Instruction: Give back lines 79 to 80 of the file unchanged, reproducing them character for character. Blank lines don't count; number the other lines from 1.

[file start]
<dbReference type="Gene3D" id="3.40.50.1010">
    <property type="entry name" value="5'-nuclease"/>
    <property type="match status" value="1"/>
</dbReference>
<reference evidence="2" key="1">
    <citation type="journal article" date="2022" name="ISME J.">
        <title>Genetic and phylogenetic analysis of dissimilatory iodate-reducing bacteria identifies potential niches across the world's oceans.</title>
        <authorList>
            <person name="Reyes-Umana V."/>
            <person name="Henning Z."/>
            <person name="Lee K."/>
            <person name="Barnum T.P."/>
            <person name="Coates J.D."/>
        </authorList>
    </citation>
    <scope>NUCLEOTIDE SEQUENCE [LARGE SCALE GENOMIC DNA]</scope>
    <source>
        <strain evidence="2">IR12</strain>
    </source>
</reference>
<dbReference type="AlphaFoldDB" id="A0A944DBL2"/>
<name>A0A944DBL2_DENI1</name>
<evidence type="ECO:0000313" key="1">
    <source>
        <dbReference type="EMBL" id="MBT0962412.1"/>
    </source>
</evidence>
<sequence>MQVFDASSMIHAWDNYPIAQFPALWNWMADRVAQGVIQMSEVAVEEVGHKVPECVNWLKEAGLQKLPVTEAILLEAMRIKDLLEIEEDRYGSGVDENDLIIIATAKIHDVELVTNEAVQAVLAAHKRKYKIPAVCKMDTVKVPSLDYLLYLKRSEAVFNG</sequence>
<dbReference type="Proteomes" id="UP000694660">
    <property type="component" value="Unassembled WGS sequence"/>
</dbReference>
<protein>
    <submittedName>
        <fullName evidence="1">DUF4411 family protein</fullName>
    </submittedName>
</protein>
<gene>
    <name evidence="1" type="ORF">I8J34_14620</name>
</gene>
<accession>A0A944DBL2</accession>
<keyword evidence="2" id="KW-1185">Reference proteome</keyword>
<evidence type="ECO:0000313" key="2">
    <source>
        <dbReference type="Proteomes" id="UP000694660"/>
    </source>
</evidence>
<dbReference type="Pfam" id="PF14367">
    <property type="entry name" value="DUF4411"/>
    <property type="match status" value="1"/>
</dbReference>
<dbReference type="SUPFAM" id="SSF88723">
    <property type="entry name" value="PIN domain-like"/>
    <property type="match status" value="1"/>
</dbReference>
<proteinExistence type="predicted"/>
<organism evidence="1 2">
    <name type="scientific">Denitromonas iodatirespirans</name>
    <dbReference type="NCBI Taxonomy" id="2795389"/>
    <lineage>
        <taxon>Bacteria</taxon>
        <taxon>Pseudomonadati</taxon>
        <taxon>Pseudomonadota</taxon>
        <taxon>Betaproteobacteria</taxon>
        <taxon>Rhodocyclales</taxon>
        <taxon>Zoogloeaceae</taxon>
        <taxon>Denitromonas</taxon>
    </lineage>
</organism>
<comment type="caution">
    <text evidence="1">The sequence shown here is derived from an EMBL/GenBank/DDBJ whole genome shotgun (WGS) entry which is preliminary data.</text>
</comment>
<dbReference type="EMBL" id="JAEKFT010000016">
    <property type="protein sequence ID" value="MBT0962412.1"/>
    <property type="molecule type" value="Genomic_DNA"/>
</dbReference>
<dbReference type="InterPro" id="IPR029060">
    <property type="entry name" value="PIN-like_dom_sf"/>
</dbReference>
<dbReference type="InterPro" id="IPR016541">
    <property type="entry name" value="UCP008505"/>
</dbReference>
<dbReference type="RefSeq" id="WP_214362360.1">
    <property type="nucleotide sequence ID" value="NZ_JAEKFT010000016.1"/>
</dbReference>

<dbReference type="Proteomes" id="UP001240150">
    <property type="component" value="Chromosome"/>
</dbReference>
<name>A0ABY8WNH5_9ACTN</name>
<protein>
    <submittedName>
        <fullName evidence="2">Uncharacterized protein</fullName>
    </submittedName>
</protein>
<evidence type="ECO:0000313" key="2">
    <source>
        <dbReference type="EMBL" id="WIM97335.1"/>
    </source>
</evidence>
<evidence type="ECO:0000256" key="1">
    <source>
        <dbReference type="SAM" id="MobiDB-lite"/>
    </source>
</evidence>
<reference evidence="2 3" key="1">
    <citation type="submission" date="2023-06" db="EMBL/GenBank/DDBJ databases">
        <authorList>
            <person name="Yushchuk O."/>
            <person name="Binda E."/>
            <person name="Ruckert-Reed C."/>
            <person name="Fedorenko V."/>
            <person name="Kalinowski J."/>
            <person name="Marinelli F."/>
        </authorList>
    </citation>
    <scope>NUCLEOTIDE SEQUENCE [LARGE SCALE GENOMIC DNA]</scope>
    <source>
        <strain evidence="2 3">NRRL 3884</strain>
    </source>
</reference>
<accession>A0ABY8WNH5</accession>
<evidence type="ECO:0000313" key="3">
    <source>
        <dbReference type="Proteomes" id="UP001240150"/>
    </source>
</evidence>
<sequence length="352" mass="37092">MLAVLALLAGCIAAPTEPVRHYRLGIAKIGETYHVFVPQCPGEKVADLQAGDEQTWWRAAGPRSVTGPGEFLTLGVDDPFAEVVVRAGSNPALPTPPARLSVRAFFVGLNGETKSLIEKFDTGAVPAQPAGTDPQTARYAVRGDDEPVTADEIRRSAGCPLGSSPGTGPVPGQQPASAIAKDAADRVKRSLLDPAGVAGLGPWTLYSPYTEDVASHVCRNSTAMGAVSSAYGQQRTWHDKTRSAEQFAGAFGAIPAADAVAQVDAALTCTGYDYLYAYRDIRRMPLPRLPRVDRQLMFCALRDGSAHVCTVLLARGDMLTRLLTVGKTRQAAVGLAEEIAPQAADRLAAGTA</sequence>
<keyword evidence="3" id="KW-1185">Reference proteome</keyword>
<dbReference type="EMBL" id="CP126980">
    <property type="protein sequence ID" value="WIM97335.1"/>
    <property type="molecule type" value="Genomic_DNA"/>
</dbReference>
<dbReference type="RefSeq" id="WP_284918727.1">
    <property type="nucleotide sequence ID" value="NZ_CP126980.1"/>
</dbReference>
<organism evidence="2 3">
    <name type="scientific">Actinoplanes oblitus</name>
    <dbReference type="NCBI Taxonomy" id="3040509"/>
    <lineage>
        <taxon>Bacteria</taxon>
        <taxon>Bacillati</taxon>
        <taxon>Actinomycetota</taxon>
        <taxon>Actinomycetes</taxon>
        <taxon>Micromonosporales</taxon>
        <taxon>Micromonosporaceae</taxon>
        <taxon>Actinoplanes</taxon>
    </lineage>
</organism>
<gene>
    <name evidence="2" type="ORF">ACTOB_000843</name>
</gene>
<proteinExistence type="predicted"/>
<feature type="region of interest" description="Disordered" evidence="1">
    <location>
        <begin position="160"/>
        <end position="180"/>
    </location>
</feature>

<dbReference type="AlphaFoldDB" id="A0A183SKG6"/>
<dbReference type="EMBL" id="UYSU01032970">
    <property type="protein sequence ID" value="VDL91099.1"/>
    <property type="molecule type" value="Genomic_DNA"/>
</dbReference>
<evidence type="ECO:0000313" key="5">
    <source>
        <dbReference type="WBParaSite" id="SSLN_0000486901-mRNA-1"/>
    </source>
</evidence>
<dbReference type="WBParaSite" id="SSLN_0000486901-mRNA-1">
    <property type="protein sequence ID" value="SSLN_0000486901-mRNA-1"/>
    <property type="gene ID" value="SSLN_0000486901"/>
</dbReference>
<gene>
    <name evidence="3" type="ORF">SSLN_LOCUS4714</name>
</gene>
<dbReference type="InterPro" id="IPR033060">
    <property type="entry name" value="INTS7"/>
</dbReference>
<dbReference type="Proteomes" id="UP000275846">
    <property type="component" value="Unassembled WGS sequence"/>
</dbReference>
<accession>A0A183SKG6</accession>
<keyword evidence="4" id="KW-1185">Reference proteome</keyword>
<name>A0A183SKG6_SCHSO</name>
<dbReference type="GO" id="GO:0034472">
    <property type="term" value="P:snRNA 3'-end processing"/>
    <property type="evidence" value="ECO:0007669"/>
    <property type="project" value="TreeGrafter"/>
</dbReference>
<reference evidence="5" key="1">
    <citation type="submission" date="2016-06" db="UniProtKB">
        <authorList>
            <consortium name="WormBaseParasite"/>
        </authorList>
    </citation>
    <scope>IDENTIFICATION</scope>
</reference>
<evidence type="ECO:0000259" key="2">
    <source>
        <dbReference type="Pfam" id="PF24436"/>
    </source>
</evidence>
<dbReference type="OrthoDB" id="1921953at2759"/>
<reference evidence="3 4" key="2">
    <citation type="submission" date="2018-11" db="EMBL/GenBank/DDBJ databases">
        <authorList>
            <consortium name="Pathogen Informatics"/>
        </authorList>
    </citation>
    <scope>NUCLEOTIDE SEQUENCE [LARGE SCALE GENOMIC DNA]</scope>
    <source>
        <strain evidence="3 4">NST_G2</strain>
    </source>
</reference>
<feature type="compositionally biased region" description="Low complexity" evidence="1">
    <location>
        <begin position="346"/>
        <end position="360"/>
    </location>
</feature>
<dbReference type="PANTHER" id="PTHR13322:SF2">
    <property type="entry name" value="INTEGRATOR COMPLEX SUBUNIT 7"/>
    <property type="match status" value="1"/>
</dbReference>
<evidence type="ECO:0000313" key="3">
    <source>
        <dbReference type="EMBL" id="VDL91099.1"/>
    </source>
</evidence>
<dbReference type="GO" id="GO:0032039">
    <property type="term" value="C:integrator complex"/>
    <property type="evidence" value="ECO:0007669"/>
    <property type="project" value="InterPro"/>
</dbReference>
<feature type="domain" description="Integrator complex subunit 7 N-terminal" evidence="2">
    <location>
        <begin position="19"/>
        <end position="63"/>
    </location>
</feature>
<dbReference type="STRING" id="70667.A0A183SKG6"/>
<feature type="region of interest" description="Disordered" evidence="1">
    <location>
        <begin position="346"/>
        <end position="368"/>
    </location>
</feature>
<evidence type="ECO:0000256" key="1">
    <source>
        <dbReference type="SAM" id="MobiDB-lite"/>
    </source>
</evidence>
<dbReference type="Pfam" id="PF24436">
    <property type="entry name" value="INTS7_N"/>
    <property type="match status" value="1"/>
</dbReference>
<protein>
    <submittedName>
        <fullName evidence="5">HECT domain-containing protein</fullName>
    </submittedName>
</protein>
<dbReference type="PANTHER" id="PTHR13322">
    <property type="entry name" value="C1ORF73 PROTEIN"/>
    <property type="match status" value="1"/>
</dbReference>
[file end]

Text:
<dbReference type="InterPro" id="IPR016541">
    <property type="entry name" value="UCP008505"/>